On the massive debt being accumulated, Trudeau maintains that keeping Canadians financially solvent will help the economy rebound. Things are changing very quickly. Budgets normally set out expenditures for the next year; right now, things are changing by the day and by the week. When asked why not provide a fiscal update and a modified temporary budget, Trudeau noted that they are operating at the speed of change as it is happening on the ground. Their priority is keeping Canadians safe. Trudeau notes they have been transparent on the costs of every program that is being rolled out.
The role of the federal government is to support the provinces, who are individually managing the crisis. Canada provides equipment, funding, collaboration, etc., and the administration of the programs falls to the individual territories and provinces.
When asked about China, Trudeau said that “very strong” questions will be asked of many countries “including China” about their behaviour during the pandemic. The priority right now is to keep Canadians safe. “And that’s where it will stay.”
- 2,275 new BC COVID-19 cases, 6 deaths, 646 (up) hospitalized, and 95 (down) in ICU: Jan 14, 2022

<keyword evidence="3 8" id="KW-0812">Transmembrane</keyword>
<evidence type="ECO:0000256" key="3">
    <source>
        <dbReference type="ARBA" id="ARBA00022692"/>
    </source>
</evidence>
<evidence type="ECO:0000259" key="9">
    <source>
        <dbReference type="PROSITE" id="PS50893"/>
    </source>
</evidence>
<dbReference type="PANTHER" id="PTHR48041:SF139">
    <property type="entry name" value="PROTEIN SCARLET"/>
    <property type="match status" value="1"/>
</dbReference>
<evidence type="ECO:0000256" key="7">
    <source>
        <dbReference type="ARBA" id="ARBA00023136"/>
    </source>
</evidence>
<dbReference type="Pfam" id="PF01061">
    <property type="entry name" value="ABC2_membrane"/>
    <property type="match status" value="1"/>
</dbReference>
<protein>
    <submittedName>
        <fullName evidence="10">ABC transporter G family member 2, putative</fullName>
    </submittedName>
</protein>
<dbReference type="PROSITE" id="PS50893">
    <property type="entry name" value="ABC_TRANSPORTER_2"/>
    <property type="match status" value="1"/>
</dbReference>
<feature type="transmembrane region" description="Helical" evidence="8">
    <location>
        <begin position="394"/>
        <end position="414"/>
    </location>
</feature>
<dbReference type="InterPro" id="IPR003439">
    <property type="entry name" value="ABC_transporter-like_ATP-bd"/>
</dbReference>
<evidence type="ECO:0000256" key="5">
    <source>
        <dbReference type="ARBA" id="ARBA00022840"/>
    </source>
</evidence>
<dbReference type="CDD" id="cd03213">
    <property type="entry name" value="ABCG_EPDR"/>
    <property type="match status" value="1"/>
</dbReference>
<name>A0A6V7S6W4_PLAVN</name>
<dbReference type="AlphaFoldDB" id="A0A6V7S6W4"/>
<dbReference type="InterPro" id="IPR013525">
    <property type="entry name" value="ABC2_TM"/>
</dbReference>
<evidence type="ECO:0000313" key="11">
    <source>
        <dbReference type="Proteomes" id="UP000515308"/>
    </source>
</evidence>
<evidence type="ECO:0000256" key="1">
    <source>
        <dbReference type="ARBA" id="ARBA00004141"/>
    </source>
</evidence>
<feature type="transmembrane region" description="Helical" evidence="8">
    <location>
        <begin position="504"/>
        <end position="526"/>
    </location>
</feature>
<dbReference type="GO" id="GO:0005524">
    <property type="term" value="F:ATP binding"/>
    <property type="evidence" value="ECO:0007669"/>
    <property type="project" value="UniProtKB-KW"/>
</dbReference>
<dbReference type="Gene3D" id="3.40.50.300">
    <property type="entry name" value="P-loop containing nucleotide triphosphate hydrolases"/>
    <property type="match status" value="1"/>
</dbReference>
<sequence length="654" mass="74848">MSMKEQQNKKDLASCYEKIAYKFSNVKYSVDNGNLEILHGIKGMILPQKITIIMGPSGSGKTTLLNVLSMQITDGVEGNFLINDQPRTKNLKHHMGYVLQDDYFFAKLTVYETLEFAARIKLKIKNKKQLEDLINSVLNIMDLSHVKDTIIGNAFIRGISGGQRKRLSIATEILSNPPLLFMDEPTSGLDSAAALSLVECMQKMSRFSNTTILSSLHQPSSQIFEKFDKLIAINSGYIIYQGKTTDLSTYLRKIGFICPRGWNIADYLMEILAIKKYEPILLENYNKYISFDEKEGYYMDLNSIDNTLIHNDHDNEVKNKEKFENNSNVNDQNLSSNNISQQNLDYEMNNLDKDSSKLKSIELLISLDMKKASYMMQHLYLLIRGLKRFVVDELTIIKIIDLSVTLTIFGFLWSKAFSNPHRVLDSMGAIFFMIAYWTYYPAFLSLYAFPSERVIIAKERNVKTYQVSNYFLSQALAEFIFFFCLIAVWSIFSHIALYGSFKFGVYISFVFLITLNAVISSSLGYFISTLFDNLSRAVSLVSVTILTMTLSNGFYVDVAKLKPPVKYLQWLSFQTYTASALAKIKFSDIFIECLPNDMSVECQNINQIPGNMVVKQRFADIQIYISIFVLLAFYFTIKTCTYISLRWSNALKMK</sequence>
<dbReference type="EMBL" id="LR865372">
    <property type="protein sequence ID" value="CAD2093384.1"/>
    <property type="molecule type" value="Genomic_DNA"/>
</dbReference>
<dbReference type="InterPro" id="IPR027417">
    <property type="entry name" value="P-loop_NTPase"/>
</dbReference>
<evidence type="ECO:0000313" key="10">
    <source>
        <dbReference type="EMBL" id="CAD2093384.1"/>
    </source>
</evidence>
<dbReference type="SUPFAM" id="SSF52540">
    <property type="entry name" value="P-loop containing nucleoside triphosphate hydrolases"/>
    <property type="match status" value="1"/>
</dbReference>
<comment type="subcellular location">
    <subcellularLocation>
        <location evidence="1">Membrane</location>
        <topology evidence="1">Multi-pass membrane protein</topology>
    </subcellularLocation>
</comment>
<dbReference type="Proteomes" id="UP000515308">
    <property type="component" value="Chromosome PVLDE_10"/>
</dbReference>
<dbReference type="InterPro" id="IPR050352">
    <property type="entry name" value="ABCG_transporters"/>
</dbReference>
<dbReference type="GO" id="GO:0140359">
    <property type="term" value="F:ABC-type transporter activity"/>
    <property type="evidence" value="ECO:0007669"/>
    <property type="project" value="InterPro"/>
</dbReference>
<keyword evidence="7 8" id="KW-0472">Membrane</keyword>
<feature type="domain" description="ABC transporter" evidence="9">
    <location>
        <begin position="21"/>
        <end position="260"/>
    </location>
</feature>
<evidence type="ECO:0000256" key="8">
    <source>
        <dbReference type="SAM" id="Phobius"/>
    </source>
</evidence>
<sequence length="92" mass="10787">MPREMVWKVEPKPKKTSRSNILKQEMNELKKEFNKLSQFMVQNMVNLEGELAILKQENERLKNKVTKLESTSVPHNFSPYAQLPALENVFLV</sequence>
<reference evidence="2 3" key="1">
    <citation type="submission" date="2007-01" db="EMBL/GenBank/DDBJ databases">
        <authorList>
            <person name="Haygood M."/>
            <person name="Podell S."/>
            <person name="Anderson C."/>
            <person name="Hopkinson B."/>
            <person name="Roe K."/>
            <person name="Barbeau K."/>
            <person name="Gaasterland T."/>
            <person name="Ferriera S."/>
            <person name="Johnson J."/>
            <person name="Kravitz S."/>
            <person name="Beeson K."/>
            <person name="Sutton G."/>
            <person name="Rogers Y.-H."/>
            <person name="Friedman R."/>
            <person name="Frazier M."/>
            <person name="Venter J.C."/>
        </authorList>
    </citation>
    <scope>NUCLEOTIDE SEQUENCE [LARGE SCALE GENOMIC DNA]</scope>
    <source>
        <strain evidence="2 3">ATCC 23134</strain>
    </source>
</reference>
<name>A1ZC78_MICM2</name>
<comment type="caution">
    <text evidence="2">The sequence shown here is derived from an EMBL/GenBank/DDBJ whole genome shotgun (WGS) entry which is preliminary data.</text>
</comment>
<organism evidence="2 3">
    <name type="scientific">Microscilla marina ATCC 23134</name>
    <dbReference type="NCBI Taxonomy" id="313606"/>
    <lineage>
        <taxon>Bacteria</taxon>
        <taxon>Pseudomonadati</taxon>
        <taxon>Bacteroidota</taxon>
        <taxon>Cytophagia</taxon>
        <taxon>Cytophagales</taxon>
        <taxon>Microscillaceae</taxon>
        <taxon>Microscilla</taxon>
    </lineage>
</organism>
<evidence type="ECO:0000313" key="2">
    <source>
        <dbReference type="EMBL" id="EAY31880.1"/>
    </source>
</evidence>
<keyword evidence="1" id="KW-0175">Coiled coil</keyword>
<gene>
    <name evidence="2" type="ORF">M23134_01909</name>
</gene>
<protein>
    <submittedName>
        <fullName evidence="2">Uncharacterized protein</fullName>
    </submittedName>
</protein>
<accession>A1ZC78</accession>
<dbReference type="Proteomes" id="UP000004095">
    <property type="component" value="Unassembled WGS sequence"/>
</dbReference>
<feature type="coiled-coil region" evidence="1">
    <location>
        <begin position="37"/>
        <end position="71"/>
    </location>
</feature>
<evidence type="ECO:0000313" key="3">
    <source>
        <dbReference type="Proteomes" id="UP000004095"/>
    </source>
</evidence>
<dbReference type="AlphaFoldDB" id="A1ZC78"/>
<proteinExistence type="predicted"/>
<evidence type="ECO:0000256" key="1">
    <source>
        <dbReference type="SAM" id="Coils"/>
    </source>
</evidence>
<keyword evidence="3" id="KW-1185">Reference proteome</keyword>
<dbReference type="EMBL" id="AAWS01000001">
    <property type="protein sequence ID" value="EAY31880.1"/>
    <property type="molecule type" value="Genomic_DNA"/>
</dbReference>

- Latest epidemiological modelling for BC (if you’ve never watched one of these, this is a good one to start with)
- 2,554 new BC COVID-19 cases, 7 deaths, 534 (up) hospitalized, and 102 (same) in ICU: Jan 13, 2022
- 2,239 new BC COVID-19 cases, 3 deaths, 500 (up) hospitalized, and 102 (up) in ICU: Jan 12, 2022
- 2,239 new BC COVID-19 cases, 3 deaths, 469 (up) hospitalized, and 97 (up) in ICU: Jan 11, 2022
- 6,966 new BC COVID-19 cases, 7 deaths, 431 (up) hospitalized, and 95 (up) in ICU: Jan 10, 2022 (3 days)
- 3,144 new BC COVID-19 cases, 9 deaths, 349 (up) hospitalized, and 93 (up) in ICU: Jan 6, 2022
- 3,223 new BC COVID-19 cases, 3 deaths, 324 (up) hospitalized, and 90 (up) in ICU: Jan 6, 2022
- 3,798 new BC COVID-19 cases, no deaths, 317 hospitalized, and 83 in ICU: Jan 5, 2022
- 2,542 new BC COVID-19 cases, 4 deaths, 298 hospitalized, and 86 in ICU: Jan 4, 2022
- 9,932 new BC COVID-19 cases, Jan 3, 2022 (3 days)
- 3,795 new BC COVID-19 cases, 3 deaths, Dec 31, 2021
- 4,383 new BC COVID-19 cases, 1 death, Dec 30, 2021
- 2,944 new BC COVID-19 cases Dec 29, 2021; New order delays K-12 for one week
- 1,785 new BC COVID-19 cases Dec 28, 2021
- 6,288 new BC COVID-19 cases (2,552, then 2,023, then 1,713) Dec 27, 2021 (3 days)
- 2,441 new BC COVID-19 cases, 4 death, Dec 24, 2021 (was 789 cases a week ago)
- 2,046 new BC COVID-19 cases, 1 death, Dec 23, 2021 (was 753 cases a week ago)
- 1,474 new BC COVID-19 cases, 6 deaths, Dec 22, 2021 (was 584 a week ago)
- 1,308 new BC COVID-19 cases, 1 death, Dec 21, 2021
- 2,550 new BC COVID-19 cases, 3 deaths, Dec 20, 2021
- 789 new BC COVID-19 cases, 3 deaths, Dec 17, 2021
- Massive spike: 753 new BC COVID-19 cases, 3 deaths, Dec 16, 2021
- 584 new BC COVID-19 cases, 7 deaths, Dec 15, 2021
- 519 new BC COVID-19 cases, 0 deaths, Dec 14, 2021
- 1,129 new BC COVID-19 cases, 5 deaths, Dec 13, 2021 (3 days)
- 437 new BC COVID-19 cases, 3 deaths, Dec 10, 2021
- 341 new BC COVID-19 cases, 9 deaths, Dec 9, 2021
- 379 new BC COVID-19 cases, 6 deaths, Dec 8, 2021
- 326 new BC COVID-19 cases, 1 death, Dec 7, 2021